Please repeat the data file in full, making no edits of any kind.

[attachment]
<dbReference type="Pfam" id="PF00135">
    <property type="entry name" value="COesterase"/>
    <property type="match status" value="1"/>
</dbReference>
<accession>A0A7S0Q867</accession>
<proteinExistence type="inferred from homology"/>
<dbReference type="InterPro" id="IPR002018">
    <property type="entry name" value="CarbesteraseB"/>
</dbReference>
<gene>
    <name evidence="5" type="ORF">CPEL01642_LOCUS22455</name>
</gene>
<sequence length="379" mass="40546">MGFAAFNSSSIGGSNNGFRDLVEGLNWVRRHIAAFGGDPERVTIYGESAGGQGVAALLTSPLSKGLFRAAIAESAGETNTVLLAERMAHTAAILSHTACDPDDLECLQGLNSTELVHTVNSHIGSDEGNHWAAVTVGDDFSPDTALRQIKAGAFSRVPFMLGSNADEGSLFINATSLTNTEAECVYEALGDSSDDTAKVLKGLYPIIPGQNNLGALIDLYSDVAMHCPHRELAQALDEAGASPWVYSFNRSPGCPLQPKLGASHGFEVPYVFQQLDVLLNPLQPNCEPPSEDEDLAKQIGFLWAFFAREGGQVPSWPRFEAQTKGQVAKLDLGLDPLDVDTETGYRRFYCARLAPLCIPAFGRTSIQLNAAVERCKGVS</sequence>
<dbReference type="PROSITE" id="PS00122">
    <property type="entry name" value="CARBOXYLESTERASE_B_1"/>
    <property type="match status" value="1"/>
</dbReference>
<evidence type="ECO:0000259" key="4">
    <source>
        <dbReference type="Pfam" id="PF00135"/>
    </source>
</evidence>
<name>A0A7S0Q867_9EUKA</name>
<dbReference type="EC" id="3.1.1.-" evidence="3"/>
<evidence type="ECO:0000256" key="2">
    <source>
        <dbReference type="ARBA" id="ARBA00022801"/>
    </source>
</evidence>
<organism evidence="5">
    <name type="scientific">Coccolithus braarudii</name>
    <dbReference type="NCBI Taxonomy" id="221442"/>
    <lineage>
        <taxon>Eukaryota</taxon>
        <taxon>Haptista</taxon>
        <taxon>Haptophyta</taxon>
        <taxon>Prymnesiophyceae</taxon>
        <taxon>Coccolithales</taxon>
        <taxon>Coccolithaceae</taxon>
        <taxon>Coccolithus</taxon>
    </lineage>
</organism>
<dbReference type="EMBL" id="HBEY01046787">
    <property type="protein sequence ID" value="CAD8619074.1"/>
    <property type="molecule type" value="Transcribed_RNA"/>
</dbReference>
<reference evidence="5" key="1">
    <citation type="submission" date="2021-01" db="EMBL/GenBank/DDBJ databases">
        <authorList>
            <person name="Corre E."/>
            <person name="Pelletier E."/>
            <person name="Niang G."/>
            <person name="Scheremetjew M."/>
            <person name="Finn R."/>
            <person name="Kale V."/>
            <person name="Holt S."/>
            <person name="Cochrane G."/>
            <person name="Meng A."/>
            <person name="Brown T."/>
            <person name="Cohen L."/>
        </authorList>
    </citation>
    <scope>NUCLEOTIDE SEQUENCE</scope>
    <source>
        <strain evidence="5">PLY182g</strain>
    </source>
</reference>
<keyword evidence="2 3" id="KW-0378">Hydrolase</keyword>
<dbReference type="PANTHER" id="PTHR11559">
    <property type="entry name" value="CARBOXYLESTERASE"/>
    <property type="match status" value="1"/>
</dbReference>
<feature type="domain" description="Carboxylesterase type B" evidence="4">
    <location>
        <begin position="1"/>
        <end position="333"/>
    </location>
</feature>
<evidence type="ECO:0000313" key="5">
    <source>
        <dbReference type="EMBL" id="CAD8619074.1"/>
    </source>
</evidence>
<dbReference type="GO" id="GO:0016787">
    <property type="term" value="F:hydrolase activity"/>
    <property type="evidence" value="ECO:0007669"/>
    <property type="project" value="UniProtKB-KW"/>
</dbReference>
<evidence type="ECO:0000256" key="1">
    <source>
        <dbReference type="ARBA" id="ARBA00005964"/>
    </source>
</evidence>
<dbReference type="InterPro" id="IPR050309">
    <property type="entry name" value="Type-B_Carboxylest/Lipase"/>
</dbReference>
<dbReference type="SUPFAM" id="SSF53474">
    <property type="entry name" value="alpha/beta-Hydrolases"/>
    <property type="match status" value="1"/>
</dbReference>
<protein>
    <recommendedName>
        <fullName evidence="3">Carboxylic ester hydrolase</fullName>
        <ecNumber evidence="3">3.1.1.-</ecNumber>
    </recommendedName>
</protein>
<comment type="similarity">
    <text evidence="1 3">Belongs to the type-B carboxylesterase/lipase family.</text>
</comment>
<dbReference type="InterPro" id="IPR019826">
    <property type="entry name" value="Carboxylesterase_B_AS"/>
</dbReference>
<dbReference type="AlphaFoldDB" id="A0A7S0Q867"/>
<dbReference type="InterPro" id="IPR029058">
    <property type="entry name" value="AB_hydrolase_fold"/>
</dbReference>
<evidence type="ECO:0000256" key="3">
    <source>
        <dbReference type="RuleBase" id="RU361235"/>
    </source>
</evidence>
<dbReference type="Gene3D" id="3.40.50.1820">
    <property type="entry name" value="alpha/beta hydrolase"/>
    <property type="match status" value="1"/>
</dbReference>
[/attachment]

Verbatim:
<dbReference type="Pfam" id="PF00135">
    <property type="entry name" value="COesterase"/>
    <property type="match status" value="1"/>
</dbReference>
<accession>A0A7S0Q867</accession>
<proteinExistence type="inferred from homology"/>
<dbReference type="InterPro" id="IPR002018">
    <property type="entry name" value="CarbesteraseB"/>
</dbReference>
<gene>
    <name evidence="5" type="ORF">CPEL01642_LOCUS22455</name>
</gene>
<sequence length="379" mass="40546">MGFAAFNSSSIGGSNNGFRDLVEGLNWVRRHIAAFGGDPERVTIYGESAGGQGVAALLTSPLSKGLFRAAIAESAGETNTVLLAERMAHTAAILSHTACDPDDLECLQGLNSTELVHTVNSHIGSDEGNHWAAVTVGDDFSPDTALRQIKAGAFSRVPFMLGSNADEGSLFINATSLTNTEAECVYEALGDSSDDTAKVLKGLYPIIPGQNNLGALIDLYSDVAMHCPHRELAQALDEAGASPWVYSFNRSPGCPLQPKLGASHGFEVPYVFQQLDVLLNPLQPNCEPPSEDEDLAKQIGFLWAFFAREGGQVPSWPRFEAQTKGQVAKLDLGLDPLDVDTETGYRRFYCARLAPLCIPAFGRTSIQLNAAVERCKGVS</sequence>
<dbReference type="PROSITE" id="PS00122">
    <property type="entry name" value="CARBOXYLESTERASE_B_1"/>
    <property type="match status" value="1"/>
</dbReference>
<evidence type="ECO:0000259" key="4">
    <source>
        <dbReference type="Pfam" id="PF00135"/>
    </source>
</evidence>
<name>A0A7S0Q867_9EUKA</name>
<dbReference type="EC" id="3.1.1.-" evidence="3"/>
<evidence type="ECO:0000256" key="2">
    <source>
        <dbReference type="ARBA" id="ARBA00022801"/>
    </source>
</evidence>
<organism evidence="5">
    <name type="scientific">Coccolithus braarudii</name>
    <dbReference type="NCBI Taxonomy" id="221442"/>
    <lineage>
        <taxon>Eukaryota</taxon>
        <taxon>Haptista</taxon>
        <taxon>Haptophyta</taxon>
        <taxon>Prymnesiophyceae</taxon>
        <taxon>Coccolithales</taxon>
        <taxon>Coccolithaceae</taxon>
        <taxon>Coccolithus</taxon>
    </lineage>
</organism>
<dbReference type="EMBL" id="HBEY01046787">
    <property type="protein sequence ID" value="CAD8619074.1"/>
    <property type="molecule type" value="Transcribed_RNA"/>
</dbReference>
<reference evidence="5" key="1">
    <citation type="submission" date="2021-01" db="EMBL/GenBank/DDBJ databases">
        <authorList>
            <person name="Corre E."/>
            <person name="Pelletier E."/>
            <person name="Niang G."/>
            <person name="Scheremetjew M."/>
            <person name="Finn R."/>
            <person name="Kale V."/>
            <person name="Holt S."/>
            <person name="Cochrane G."/>
            <person name="Meng A."/>
            <person name="Brown T."/>
            <person name="Cohen L."/>
        </authorList>
    </citation>
    <scope>NUCLEOTIDE SEQUENCE</scope>
    <source>
        <strain evidence="5">PLY182g</strain>
    </source>
</reference>
<keyword evidence="2 3" id="KW-0378">Hydrolase</keyword>
<dbReference type="PANTHER" id="PTHR11559">
    <property type="entry name" value="CARBOXYLESTERASE"/>
    <property type="match status" value="1"/>
</dbReference>
<feature type="domain" description="Carboxylesterase type B" evidence="4">
    <location>
        <begin position="1"/>
        <end position="333"/>
    </location>
</feature>
<evidence type="ECO:0000313" key="5">
    <source>
        <dbReference type="EMBL" id="CAD8619074.1"/>
    </source>
</evidence>
<dbReference type="GO" id="GO:0016787">
    <property type="term" value="F:hydrolase activity"/>
    <property type="evidence" value="ECO:0007669"/>
    <property type="project" value="UniProtKB-KW"/>
</dbReference>
<evidence type="ECO:0000256" key="1">
    <source>
        <dbReference type="ARBA" id="ARBA00005964"/>
    </source>
</evidence>
<dbReference type="InterPro" id="IPR050309">
    <property type="entry name" value="Type-B_Carboxylest/Lipase"/>
</dbReference>
<dbReference type="SUPFAM" id="SSF53474">
    <property type="entry name" value="alpha/beta-Hydrolases"/>
    <property type="match status" value="1"/>
</dbReference>
<protein>
    <recommendedName>
        <fullName evidence="3">Carboxylic ester hydrolase</fullName>
        <ecNumber evidence="3">3.1.1.-</ecNumber>
    </recommendedName>
</protein>
<comment type="similarity">
    <text evidence="1 3">Belongs to the type-B carboxylesterase/lipase family.</text>
</comment>
<dbReference type="InterPro" id="IPR019826">
    <property type="entry name" value="Carboxylesterase_B_AS"/>
</dbReference>
<dbReference type="AlphaFoldDB" id="A0A7S0Q867"/>
<dbReference type="InterPro" id="IPR029058">
    <property type="entry name" value="AB_hydrolase_fold"/>
</dbReference>
<evidence type="ECO:0000256" key="3">
    <source>
        <dbReference type="RuleBase" id="RU361235"/>
    </source>
</evidence>
<dbReference type="Gene3D" id="3.40.50.1820">
    <property type="entry name" value="alpha/beta hydrolase"/>
    <property type="match status" value="1"/>
</dbReference>